Covering Walk-outs and Protests

As students take the lead in the conversation about gun control in the aftermath of the Parkland, Fla. school shooting, it’s important that student journalists also step up to cover these debates and protests. Along with voices being raised about gun violence, other types of protests are occurring on campuses as well. Whether you’re covering a march, a walk out, or an in-school protest, you need to know your legal rights.

We can help.

Contact the Student Press Law Center with questions and check out resources we’ve compiled to help you cover events at your school and in your community.

Tell the story. Know your rights.

Covering walk-outs and protests FAQs:

Every day, the Student Press Law Center is receiving inquiries from student media, asking about how to cover the walk-outs going on now, and planning for the March for Our Lives rallies across the country on March 24 and national walk-out on April 20, the anniversary of the Columbine High School massacre. The following FAQs are meant to help answer questions for student journalists covering this important story.  It will be updated as needed. Student media with specific questions not answered here are encouraged to contact us at: www.splc.org/legalhelp.

Q: Can our student media organization report on March for Our Lives and similar protests/gatherings even though such events may advocate disruptive tactics such as walking out of class?

A: At a public school, you can certainly report on the march and what’s behind it, but remember, the rules are different for private schools.

Warning: You need to be careful not to cross the line between reporting and advocating or suggesting that students at your school take part in an activity that could significantly interfere with normal school activities … Read more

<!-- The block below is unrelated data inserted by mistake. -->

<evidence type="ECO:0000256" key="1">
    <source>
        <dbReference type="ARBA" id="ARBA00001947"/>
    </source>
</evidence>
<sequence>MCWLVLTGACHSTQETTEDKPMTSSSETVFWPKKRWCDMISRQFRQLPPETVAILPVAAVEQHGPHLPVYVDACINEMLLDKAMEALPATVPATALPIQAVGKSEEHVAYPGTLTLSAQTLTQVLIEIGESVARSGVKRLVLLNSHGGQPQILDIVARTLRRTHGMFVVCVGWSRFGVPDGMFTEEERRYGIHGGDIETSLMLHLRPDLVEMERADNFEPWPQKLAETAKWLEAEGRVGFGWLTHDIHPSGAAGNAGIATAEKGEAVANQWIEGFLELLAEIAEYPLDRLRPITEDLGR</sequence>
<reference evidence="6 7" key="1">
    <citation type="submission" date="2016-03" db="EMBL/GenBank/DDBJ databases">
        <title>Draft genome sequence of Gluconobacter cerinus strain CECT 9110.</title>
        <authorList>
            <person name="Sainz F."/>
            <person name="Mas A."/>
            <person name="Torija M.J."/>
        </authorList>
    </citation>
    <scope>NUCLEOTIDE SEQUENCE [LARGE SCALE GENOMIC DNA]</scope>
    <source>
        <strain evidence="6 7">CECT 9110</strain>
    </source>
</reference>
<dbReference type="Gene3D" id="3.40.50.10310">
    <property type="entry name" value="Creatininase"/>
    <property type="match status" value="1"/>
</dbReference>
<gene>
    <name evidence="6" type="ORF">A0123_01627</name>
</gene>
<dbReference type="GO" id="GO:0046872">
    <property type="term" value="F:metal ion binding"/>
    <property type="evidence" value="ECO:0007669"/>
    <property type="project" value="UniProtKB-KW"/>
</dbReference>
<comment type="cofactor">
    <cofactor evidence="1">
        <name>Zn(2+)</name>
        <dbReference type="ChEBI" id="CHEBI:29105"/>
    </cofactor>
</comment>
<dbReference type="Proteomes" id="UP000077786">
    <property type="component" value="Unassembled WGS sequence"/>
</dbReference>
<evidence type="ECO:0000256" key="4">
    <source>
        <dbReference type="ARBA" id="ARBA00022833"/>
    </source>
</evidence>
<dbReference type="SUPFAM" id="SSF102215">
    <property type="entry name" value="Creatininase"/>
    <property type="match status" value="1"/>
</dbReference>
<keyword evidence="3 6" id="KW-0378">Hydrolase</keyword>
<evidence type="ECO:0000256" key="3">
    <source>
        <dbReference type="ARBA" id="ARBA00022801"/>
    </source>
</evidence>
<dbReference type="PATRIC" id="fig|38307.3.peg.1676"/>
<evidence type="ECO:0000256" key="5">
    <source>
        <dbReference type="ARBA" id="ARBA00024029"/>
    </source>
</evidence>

Q: Can our reporters physically cover (interview, take photos, etc.) a class walk-out or similar student demonstration?

A: Presumably there are procedures already in place at your school for student reporters covering off-campus events. Follow those procedures. Treat this story as you would any other off-campus event. School officials must also treat this as any other news story. At a public school, it is generally a legal no-no for a school official to tell a reporter or photographer that they can’t cover specific topics or stories (we call that “prior-restraint”).  … Read more

Q: What if we’re censored?

A: Sadly, censorship has become a common occurrence for many working on school-sponsored student media so we have a number of tried and true responses to combat it, which you can read about in our Fighting Censorship Checklist. As the checklist points out, the law is only one tool for contesting censorship. Fortunately, in 2018, you have many speech tools available — used quite effectively by students and march organizers — which school officials have no or limited authority to restrict.

Q: Can students be punished for taking part in a class walkout or other demonstration that significantly interferes with school?